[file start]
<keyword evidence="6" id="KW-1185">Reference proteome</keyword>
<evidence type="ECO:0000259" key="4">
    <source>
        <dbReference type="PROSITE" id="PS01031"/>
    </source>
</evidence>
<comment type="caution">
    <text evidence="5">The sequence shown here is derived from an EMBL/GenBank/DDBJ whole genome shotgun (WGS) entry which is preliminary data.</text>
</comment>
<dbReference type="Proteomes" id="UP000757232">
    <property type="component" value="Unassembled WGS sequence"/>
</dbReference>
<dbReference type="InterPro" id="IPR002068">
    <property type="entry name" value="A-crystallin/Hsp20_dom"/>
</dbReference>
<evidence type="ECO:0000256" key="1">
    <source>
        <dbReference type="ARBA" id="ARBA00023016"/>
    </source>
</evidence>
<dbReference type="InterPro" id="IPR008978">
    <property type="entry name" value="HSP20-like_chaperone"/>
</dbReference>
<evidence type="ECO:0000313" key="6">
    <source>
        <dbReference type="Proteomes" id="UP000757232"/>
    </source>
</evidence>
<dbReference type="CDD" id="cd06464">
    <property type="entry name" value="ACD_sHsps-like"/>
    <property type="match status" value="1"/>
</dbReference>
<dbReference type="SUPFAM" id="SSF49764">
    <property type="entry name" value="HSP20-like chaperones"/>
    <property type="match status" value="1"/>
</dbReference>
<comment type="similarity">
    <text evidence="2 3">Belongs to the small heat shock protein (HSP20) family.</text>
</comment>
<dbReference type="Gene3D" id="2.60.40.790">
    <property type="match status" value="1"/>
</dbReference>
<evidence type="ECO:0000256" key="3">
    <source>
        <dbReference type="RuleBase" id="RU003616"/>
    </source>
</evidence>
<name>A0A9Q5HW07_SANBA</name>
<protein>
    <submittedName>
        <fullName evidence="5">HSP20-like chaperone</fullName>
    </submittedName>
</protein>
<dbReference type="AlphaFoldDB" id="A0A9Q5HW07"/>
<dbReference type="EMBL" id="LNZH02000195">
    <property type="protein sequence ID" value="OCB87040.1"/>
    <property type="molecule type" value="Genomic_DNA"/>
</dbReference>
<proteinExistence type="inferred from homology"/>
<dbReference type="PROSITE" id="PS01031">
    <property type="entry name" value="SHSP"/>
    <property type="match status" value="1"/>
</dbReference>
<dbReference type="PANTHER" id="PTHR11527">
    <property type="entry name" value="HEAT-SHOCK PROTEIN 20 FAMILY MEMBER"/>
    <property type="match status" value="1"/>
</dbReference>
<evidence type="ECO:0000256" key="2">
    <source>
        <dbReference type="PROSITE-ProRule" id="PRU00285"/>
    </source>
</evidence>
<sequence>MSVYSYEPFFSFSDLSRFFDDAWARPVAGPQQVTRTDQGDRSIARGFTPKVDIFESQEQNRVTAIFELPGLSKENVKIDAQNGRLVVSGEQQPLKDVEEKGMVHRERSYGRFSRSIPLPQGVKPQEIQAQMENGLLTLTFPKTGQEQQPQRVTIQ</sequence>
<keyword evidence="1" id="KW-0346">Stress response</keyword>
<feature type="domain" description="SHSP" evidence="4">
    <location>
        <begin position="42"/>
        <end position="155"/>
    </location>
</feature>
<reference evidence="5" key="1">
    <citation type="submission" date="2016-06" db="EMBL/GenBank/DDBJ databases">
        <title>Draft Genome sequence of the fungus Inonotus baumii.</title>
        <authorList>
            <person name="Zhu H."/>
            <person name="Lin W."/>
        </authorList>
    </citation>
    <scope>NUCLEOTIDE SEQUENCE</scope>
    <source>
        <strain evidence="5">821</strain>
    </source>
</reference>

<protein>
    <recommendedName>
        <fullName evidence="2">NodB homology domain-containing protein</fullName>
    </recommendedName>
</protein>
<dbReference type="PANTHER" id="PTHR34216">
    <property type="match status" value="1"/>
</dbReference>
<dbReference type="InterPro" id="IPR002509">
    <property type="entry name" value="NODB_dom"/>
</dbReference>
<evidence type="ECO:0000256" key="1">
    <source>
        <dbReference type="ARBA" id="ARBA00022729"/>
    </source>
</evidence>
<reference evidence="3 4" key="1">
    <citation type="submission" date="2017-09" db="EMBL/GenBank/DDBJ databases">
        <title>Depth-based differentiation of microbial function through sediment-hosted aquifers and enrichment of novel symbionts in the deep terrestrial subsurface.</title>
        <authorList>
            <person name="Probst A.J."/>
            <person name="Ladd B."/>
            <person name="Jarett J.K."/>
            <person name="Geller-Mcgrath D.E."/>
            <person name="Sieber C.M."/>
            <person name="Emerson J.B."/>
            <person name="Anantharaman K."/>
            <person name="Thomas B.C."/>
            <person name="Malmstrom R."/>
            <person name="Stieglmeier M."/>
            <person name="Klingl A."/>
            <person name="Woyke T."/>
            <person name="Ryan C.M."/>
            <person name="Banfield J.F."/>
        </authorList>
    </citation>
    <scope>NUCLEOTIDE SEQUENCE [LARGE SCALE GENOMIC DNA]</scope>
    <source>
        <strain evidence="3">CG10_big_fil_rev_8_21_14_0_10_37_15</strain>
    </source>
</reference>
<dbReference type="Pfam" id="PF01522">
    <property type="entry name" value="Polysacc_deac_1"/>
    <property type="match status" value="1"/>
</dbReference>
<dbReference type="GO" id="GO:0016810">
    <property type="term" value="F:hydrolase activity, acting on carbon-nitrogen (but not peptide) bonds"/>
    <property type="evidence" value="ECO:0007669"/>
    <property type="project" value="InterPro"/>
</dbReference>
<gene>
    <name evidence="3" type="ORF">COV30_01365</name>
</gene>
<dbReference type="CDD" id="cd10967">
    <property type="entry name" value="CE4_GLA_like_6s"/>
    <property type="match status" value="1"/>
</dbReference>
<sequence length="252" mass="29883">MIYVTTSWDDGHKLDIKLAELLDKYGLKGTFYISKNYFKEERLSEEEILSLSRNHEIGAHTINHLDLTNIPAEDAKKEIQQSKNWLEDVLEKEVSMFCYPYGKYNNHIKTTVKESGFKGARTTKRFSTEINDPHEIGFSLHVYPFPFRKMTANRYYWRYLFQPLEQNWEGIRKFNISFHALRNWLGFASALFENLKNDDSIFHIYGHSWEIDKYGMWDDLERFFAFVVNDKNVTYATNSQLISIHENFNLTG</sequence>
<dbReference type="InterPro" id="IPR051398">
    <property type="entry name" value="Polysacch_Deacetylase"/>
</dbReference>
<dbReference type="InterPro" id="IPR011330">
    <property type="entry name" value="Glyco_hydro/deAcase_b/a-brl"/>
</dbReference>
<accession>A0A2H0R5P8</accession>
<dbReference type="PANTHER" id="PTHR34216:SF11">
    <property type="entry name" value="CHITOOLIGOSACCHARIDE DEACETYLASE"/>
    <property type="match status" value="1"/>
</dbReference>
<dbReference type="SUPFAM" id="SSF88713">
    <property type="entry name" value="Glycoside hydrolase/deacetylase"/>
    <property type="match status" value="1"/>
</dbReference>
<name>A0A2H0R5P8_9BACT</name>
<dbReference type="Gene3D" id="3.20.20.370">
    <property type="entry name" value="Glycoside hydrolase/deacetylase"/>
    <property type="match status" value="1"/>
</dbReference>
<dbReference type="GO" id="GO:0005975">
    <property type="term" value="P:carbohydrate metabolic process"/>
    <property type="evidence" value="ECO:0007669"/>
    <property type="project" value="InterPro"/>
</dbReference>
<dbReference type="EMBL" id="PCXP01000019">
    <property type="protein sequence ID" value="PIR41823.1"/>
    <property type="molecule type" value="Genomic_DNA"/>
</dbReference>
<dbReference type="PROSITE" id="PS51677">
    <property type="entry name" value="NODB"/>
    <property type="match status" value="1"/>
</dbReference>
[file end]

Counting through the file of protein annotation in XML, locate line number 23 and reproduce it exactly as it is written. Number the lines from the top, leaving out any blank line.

</dbReference>